So what all this means for me?

In the past two years I made a decision to buy less cloths. At about the same time I started being interested in teaching myself to sew. Now, if I want to summarize my progress toward a more conscious wardrobe, here are my reference points for the moment:

  1. I certainly bought significantly less. Sewing for myself also reduced my desire to buy industrialized cloths (yes, still sometimes I’m tempted, but can count on my fingers the things I bought this summer for example).
  2. I tide my closet of cloths I didn’t use regularly (but still have too many and must try not to accumulate unnecessary things)
  3. The thing I’m most proud of is that almost every day I wear something made by me. As for now I think that more than 30% of my everyday cloths are handmade.
  4. I also try to be slow in the process of making. Lately I think more on details, good finishing, and try to use better yarn and fabric. I decided to work slowly and focus on quality in order to make better garments that I could wear for a long time.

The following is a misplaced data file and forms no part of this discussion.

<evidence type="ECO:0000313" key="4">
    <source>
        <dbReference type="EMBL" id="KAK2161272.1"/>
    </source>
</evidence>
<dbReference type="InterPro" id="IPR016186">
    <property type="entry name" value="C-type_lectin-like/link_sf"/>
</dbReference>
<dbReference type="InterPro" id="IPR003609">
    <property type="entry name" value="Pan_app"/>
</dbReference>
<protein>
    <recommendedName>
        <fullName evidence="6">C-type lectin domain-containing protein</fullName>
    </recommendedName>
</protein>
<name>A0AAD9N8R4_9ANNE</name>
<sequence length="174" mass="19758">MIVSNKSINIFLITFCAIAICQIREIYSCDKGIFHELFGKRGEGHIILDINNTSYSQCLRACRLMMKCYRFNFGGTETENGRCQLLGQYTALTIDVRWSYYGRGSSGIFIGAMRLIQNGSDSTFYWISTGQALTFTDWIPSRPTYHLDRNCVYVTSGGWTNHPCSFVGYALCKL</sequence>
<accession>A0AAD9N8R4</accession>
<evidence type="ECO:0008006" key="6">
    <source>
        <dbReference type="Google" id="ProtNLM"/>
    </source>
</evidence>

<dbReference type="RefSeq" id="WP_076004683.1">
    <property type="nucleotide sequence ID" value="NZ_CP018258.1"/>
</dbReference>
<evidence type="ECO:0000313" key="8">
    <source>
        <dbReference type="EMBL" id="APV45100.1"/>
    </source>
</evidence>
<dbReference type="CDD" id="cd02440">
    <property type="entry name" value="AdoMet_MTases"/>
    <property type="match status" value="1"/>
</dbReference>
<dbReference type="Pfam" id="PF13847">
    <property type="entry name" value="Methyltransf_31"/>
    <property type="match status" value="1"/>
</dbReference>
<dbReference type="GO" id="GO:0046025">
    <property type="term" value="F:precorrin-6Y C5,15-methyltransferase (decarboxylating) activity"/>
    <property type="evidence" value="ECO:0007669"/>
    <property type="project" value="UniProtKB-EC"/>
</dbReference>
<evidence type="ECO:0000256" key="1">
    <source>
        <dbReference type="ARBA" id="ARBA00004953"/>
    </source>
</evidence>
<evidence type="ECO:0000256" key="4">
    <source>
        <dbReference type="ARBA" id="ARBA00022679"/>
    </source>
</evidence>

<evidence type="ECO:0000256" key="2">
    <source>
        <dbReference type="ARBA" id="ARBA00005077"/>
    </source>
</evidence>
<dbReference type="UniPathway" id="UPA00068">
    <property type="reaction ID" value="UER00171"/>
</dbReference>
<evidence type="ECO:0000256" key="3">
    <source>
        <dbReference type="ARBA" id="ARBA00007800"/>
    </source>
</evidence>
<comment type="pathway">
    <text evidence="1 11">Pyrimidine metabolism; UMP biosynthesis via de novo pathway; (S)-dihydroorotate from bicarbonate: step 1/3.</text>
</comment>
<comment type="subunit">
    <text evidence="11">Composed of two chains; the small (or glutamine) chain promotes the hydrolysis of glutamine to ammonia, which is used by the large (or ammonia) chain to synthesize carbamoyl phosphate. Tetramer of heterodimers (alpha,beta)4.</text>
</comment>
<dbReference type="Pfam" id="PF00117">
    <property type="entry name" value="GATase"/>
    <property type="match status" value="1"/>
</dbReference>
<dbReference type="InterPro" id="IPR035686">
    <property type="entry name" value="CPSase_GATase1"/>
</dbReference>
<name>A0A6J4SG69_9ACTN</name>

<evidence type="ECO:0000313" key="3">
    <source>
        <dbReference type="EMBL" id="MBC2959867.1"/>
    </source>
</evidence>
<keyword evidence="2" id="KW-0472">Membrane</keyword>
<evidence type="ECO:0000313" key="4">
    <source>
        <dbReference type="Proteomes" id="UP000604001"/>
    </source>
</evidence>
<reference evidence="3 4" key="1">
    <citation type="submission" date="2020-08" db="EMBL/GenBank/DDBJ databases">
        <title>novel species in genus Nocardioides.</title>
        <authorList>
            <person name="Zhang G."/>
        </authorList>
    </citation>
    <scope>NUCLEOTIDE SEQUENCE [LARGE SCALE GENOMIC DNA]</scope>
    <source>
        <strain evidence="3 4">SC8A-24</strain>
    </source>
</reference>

5. I try to plan my sewing and knitting projects and focus on things I need and like.
  6. I choose my patterns mostly from independent pattern designers (because I like them more and also because I believe they deserve my money more than big commercial companies)
  7. I try to learn new things and improve my skills in order to become a better sewer or knitter and wear my handmade cloths proudly.
  8. Lately I try to be more conscious and learn more about where my yarn and fabrics came from. I have to admit this is the hardest part of the process and I’m still new and wish to deepen my knowledge in this field.

That’s it for today. I’ll be back next week to share some of my most loved handmade cloths.


How I picked my first sewing pattern + Agnes top and miette skirt


When I started to learn how to sew I was looking for patterns suitable for beginners, but didn’t really find anything I liked. Until I found this lovely blog and site. Tilly walnes from Tilly and the buttons introduces herself as designing “step-by-step guides to sewing your own clothes for the new wave of DIY dressmakers”.